The Alabama company Summit Housing Partners and the nonprofit Caritas of Austin plan to buy and renovate the low-rent, rundown Marshall Apartments at East 12th and Salina streets . They will keep the 100 apartments federally subsidized, Section 8 housing, but will rent 20 of them to homeless people whom Caritas will select and provide social services.

Summit and Caritas had asked for $2.5 million — $25,000 per apartment — in city bond money for the project, which council members agreed to Thursday .

Some neighbors opposed the proposal, saying that it conflicts with a long-term land-use plan to transform East 12th, that it costs too much for too little in return and that the homeless tenants could pose safety problems.

Full story at:

Dallas’ anti-panhandling rule worries street vendors

By Rudolph Bush and Kim Horner       Dallas Morning News December 11, 2010

When Dallas toughened up its anti-panhandling ordinance this week to create four “solicitation-free” zones in downtown and surrounding neighborhoods, the city stirred concern among some sidewalk vendors and their advocates.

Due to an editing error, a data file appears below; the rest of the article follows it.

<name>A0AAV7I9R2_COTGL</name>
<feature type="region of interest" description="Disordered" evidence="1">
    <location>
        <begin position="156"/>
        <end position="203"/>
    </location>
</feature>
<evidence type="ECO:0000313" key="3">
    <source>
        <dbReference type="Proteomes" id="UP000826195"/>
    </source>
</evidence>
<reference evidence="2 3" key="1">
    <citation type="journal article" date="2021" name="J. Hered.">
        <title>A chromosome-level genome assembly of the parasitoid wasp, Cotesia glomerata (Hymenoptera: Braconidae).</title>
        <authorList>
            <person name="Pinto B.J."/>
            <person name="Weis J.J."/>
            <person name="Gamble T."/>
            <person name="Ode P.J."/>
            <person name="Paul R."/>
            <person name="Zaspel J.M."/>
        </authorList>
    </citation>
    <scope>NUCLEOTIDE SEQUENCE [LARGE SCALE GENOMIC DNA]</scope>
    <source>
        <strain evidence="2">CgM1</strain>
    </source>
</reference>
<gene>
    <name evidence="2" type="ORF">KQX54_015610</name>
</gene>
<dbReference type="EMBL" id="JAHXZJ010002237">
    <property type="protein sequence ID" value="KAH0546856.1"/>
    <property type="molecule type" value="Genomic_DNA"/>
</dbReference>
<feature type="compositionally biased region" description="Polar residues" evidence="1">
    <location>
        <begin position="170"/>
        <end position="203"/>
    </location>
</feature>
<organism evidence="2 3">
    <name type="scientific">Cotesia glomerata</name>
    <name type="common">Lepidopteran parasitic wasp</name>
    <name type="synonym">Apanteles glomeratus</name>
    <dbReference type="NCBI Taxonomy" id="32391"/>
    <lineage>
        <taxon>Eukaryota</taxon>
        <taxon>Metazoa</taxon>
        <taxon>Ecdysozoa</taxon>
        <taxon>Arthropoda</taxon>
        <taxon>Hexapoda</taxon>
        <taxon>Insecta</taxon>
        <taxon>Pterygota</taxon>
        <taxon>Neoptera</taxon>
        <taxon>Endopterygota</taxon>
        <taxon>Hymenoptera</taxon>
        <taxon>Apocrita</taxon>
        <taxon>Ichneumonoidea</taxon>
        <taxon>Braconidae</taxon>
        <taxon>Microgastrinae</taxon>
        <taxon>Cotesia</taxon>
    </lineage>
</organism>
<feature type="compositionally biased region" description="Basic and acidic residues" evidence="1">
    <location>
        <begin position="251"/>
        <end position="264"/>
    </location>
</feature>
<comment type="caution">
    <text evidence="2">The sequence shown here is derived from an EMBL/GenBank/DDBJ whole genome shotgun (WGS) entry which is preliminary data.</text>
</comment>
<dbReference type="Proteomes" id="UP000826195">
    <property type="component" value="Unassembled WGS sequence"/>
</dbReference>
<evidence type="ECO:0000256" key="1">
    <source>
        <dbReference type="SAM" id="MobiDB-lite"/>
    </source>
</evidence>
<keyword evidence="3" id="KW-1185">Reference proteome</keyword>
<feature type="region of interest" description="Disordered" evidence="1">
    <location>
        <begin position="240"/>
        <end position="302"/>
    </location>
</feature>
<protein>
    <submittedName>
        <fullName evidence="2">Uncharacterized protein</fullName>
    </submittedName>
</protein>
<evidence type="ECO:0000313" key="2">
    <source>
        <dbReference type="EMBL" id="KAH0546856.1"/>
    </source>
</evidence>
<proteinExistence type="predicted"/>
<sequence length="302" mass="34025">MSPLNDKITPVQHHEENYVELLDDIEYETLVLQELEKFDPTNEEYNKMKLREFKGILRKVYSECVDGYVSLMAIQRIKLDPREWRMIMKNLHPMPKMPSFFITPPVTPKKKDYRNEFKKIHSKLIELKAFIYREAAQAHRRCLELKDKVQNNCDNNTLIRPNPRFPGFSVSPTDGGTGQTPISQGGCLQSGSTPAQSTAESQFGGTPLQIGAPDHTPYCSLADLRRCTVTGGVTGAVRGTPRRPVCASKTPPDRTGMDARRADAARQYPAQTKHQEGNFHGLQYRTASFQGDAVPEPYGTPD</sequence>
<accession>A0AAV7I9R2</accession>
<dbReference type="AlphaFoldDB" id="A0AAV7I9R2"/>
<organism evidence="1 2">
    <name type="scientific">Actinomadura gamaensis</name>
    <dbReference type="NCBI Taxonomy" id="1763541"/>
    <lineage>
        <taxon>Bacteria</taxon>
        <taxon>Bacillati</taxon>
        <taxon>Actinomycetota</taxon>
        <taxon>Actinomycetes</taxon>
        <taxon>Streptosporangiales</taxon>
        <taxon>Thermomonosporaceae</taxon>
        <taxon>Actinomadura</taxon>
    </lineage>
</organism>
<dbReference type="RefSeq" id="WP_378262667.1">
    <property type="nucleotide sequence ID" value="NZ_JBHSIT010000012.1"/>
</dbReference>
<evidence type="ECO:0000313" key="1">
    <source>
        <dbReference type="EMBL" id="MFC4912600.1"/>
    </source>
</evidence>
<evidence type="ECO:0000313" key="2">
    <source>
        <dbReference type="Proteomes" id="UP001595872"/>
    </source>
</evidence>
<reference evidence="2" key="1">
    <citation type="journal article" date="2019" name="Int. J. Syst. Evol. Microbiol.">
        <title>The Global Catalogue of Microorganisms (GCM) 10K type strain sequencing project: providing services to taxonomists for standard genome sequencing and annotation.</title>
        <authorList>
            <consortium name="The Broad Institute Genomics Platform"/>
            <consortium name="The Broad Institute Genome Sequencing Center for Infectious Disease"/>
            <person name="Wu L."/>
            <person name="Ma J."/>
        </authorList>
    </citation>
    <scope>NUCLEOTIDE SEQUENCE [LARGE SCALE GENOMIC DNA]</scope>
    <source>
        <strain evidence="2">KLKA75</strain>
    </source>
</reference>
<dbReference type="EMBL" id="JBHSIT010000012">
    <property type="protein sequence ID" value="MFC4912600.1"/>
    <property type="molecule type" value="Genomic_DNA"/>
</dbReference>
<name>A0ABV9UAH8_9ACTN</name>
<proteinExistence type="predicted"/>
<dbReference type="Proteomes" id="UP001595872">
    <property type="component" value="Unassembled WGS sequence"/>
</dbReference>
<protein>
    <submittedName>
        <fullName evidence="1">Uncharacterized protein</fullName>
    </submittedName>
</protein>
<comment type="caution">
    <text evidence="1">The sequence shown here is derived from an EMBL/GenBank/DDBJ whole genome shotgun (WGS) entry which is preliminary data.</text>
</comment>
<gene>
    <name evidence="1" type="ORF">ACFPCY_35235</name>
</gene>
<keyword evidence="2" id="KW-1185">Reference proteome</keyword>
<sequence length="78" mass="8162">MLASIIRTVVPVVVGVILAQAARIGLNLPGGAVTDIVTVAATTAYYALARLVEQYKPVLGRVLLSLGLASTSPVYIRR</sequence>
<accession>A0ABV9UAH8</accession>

Specific worries focused on how the city will treat the men and women who sell the Street Zine newspaper, a publication focused on homeless issues, and vendors such as Robert Groden, who peddle tourists merchandise connected to the JFK assassination.

Under the new ordinance, soliciting people for money is prohibited at all times in downtown’s central business district, Deep Ellum, Victory Park and Uptown.

The ordinance was passed as a way to control panhandling. It does make specific allowances for vendors who sell something of value.

Full story at: